Of course he did. Everything Jensen did he always said it was for Jared. It felt uneven sometimes, it worried Jared that he didn’t do enough.
Jared had intended on surprising Jensen with dinner out, reservations had been made weeks back. But suddenly, taking Jensen out to dinner – using what was essentially Jensen’s money – didn’t seem like much.
“You’re thinking too loud,” Jensen whispered into his ear.
Jared hiccupped a tiny laugh.
Jensen pulled back, forced Jared to meet his eye. “Is it last year? How we missed our first Valentine’s Day because I was in Texas? That’s part of why I--”
“No. You needed to be in Texas. God, Jen, it did you so much good … I could never begrudge you that.” He stopped, eyes dipping back to the candy still in his grip. He’d squeezed it so hard it was likely melting beneath the wrapping. He shut his eyes and forced himself back to the present. Jensen was fine. Better than fine. Thriving.
“I do not understand,” Jensen said, palm cupping Jared’s cheek. Jared leaned into it instinctively. “I thought the candy would make you happy. You love candy.”
Jared leaned back against the desk and drew Jensen between his thighs, arms coming down to Jensen’s slim hips. “It reminded me of the day we met.”
Jensen’s eyes widened before he blinked and looked down. “Ah. The Beast.”
“You were never a beast.”
This was an old argument, which Jared knew he’d never win but he couldn’t stop himself from correcting Jensen every time it came up. Truth was, they didn’t talk about it much. He could count the conversations about Jensen’s homeless years on one hand.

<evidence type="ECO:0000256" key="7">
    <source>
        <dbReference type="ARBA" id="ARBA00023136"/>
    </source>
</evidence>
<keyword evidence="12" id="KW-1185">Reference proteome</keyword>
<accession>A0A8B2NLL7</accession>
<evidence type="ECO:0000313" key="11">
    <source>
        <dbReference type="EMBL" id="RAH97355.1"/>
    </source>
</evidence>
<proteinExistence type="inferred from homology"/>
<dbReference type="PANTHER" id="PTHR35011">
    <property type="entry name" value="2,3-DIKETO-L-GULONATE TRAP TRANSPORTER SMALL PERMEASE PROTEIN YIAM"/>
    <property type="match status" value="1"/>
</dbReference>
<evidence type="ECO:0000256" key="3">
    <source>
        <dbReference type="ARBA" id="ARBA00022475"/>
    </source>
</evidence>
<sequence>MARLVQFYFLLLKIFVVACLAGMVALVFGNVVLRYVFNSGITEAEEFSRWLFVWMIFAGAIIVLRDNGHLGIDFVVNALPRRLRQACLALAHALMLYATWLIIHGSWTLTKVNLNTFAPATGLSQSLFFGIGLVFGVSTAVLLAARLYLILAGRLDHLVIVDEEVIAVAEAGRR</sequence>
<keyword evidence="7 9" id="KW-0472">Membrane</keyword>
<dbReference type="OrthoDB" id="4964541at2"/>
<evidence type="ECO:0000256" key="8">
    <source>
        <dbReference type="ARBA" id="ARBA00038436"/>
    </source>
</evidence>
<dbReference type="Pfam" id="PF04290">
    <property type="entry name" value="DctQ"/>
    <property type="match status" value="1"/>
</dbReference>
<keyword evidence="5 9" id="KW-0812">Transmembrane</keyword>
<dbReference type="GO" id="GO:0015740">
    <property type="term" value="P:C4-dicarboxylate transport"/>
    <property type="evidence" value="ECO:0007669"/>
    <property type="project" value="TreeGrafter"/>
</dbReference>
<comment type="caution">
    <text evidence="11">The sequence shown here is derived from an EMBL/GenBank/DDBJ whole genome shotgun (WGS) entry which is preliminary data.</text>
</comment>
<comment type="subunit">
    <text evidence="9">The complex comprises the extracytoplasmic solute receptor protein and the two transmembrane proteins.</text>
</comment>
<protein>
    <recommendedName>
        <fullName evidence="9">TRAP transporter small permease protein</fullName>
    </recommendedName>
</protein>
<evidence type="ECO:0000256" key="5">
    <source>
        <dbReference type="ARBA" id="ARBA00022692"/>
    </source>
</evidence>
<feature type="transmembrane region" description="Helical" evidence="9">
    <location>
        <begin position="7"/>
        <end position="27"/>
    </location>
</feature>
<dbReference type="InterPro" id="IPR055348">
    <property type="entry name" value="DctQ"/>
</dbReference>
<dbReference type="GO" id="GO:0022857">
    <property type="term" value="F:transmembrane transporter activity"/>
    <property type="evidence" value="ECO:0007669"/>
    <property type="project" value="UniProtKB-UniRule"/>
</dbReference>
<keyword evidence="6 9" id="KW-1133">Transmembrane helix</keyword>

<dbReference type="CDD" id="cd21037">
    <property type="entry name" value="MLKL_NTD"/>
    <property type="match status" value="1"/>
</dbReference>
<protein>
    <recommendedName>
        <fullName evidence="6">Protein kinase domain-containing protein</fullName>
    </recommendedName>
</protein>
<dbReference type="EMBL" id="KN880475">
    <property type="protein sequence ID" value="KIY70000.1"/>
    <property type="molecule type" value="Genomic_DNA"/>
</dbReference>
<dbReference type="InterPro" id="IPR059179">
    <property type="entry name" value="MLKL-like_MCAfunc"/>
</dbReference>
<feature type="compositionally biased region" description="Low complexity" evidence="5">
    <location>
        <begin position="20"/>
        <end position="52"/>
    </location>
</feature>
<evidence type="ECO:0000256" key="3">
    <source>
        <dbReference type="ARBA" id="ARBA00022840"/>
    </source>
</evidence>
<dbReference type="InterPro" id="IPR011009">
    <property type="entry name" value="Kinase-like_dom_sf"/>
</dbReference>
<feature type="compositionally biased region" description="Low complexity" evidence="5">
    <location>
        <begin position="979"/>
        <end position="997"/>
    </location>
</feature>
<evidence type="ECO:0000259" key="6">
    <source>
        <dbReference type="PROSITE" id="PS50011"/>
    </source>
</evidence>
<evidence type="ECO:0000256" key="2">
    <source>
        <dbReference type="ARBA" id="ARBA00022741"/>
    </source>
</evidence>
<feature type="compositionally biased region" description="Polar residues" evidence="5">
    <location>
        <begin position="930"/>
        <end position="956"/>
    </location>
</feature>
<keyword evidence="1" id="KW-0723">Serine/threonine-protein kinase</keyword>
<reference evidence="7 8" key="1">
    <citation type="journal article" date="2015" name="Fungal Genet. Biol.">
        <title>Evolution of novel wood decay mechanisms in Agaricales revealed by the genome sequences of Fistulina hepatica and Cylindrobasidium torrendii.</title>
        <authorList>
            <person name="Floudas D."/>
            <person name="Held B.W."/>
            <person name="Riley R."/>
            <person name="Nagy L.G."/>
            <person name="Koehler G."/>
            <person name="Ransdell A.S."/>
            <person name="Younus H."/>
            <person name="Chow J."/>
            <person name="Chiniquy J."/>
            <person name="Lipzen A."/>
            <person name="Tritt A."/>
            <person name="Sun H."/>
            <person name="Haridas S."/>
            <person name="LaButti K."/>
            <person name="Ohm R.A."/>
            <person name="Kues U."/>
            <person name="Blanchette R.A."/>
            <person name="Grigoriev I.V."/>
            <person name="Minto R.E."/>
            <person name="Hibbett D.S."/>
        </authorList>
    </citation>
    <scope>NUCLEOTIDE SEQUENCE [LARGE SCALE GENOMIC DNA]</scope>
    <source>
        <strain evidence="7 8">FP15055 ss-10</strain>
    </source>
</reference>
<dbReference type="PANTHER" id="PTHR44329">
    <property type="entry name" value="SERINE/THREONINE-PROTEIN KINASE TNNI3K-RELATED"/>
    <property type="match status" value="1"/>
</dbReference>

Jared held up the Snickers bar and waited until Jensen met his gaze. “You were hungry and all I had was some candy.”
“Jared … “
“No, Jen, let me. You do so much. Have done so much.” He gestured around before dropping the too-warm chocolate bar on his desk. “The shelter serves twice as many animals as before. We have three vets and a real clinic; it’s practically an animal hospital. I still do fundraising, but let’s face it, you support this place. You built us a place to live … I can’t … there aren’t enough words for all that you do. Not just for me but for this entire community.”
Jensen didn’t talk about his efforts but Jared was aware of the donations to the neighborhood’s homeless facilities and the brand new shelter that arose practically overnight after Jensen had settled here. When Jensen wasn’t in his office keeping the foundation going, or at the animal shelter helping Jared, he was at the homeless shelter, walking around, quietly talking to people. Asking gentle questions. Rebuilding lives one person at a time.
Jensen squirmed uncomfortably. He still didn’t like praise.
After a few silent moments, Jensen said, “I do what I can. People need things and if I can provide them, then, it’s good.” Jensen’s brows furrowed and he pointed back to the candy. “What does that have to do with … “
“I wish I could have done more then. Do more now.”
Jensen lifted his arms to wrap around Jared’s neck. Their foreheads touched. “If you did not save me, none of this would exist. Does that not count?”